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Market and technology trends for waterproof membranes

Cynthia Teniers of EVAL Europe has been studying the use of ethylene-vinyl alcohol copolymers (EVOH) to reduce volatile organic compound (VOC) loss through geosynthetics. Liners are used to protect the environment by containing liquids and vapour emissions; however current monolayer membranes can permit VOCs to pass through. If a 2-4% EVOH layer is added to a PE or PP membrane, or even to the clay liner, it can greatly improve the barrier performance. During production of the multilayer polymer membrane an adhesive tie layer is needed.

H&R ChemPharm has developed a new liquid applied super absorbent polymer system, which forms a film coating and embeds in the substrate. It is currently in use in cables in a coated-yarn layer to protect optical fibres. The company has received enquiries from consultant geo-engineers about using this system in geomembrane applications as it blocks water and contaminants and is self-healing. The Technical University of Munich and Bolton Textile Institute have been studying the potential. The production method is simple – fabric is immersed in a bath of polymer and then pressed through heated rollers above 120C before being rolled up.

Fire performance is a critical requirement of building materials. Warrington Fire Gent carries out fire testing to look at factors like flame spread. The standards which apply to roofing include ENV 1187 (CEN TS 1187) and EN 13501-5. Protocols include placing a basket of wood wool onto the roof construction test sample and flaming for 30 minutes with the roof at different angles. Each European member state chooses a test method and level of safety.

The International Green Roof Association has highlighted the safety features for roofing including wind uplift, structural load bearing capability, fire regulations and drainage. It is particularly important to check the membrane joins and to test for leaks. A finished roof needs fall protection, which can be a rope and harness system for maintenance, or full fencing for a roof with public access. High rise gardens have been opened in Singapore and New York offering a park experience in the centre of the city.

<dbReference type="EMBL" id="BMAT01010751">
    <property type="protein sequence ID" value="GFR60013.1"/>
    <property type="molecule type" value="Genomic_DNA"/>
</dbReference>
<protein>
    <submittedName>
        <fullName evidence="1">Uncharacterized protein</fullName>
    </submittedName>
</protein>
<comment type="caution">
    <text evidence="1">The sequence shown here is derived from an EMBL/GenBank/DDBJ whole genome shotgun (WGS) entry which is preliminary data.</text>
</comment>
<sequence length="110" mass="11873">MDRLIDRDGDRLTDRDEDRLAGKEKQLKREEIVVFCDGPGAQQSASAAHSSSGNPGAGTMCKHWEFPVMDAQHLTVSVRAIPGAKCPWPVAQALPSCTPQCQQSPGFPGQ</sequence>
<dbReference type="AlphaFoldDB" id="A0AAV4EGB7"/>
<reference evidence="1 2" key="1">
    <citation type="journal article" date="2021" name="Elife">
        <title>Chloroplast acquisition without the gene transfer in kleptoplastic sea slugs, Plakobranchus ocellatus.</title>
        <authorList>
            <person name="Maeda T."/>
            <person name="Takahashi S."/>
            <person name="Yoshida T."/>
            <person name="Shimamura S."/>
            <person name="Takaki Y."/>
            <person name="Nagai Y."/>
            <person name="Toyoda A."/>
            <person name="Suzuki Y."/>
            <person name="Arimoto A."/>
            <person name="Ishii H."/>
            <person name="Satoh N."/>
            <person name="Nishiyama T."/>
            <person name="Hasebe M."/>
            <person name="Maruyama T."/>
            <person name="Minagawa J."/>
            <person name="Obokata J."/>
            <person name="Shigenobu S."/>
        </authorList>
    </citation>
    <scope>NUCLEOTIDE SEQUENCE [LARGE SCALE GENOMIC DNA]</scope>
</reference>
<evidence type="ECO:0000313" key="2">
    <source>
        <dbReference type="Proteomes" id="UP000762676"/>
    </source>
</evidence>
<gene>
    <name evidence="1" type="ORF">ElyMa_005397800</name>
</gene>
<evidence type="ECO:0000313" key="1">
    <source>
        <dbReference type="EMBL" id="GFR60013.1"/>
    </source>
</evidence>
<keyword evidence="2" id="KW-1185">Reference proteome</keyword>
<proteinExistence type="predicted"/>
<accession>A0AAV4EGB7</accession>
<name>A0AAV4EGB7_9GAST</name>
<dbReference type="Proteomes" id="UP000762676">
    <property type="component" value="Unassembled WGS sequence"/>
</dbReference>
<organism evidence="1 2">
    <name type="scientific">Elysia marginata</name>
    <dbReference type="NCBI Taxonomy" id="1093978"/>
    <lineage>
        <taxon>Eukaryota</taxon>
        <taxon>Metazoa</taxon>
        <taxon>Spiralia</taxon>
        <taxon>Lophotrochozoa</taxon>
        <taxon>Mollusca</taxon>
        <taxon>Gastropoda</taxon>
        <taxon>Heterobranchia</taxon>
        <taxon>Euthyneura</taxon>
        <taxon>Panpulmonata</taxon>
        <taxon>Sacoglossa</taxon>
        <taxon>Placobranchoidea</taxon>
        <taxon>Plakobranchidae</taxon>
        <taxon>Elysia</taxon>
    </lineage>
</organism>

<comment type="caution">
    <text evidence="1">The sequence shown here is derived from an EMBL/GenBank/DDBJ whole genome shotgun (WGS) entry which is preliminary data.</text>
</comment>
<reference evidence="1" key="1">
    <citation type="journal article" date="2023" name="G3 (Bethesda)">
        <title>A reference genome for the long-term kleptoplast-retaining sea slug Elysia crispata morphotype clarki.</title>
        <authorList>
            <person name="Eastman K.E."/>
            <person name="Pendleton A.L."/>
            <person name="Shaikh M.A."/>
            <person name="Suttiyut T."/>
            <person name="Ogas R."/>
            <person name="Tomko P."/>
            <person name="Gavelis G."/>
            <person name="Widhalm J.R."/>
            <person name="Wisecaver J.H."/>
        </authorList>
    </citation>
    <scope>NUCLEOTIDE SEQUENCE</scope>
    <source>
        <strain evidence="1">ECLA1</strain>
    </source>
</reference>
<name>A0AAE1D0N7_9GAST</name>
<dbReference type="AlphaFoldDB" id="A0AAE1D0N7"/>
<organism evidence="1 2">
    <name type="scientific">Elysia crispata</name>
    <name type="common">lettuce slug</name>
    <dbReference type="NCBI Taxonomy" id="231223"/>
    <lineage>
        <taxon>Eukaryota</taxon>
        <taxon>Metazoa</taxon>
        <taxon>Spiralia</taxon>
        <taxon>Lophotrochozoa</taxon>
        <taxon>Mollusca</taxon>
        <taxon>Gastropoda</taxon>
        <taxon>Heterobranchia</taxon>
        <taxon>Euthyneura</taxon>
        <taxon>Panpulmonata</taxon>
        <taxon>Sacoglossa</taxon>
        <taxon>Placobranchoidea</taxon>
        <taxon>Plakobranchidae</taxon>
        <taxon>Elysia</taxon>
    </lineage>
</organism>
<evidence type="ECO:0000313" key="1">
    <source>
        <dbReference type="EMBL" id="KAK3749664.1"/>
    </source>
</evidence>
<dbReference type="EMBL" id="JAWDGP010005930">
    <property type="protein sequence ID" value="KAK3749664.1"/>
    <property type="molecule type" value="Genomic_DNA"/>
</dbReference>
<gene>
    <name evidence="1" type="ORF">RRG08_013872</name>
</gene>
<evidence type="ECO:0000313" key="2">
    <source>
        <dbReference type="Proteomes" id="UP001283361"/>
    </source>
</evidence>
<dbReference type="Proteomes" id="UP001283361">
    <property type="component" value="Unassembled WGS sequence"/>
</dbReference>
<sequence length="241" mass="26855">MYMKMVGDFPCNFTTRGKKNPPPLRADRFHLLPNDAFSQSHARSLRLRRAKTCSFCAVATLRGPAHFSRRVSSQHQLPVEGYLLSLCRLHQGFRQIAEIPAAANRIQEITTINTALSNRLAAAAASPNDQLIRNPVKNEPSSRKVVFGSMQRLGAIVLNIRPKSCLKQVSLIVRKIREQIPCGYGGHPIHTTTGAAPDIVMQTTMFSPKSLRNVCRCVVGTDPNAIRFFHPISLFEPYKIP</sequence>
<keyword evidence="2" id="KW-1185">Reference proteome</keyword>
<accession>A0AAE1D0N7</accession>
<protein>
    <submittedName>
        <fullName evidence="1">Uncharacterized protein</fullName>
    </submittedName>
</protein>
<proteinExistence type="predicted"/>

In the late 1950s Fatra produced one of the world’s first PVC geomembranes for use in a dam in Dobsina. This Czech company now produces waterproof membranes for a variety of applications including ground waterproofing for new buildings, which need to act as a radon and moisture barrier. The advantage of synthetic membranes is the speed of installation, low labour, movement with the building minimising tears and cracks, and excellent chemical resistance. However, they are thin compared to bitumen and can be torn during installation. An active check system can be built in to show where leaks are occurring and to facilitate repair. It is much more critical to get ground waterproofing right first time, because of the difficulties of access and the consequences of failure. Leak detection systems are available from Sensor in Bratislava and permit remote monitoring of membrane installations.

The waterproof membrane market is growing worldwide and providing multifunctional components to the construction industry and aiding in the move to LEED certification, by incorporating cooling, gardens and alternative energy functions. The next AMI networking event for the industry, Waterproof Membranes 2011, is scheduled for 15-17 November 2011 at the Maritim Hotel, Cologne, Germany.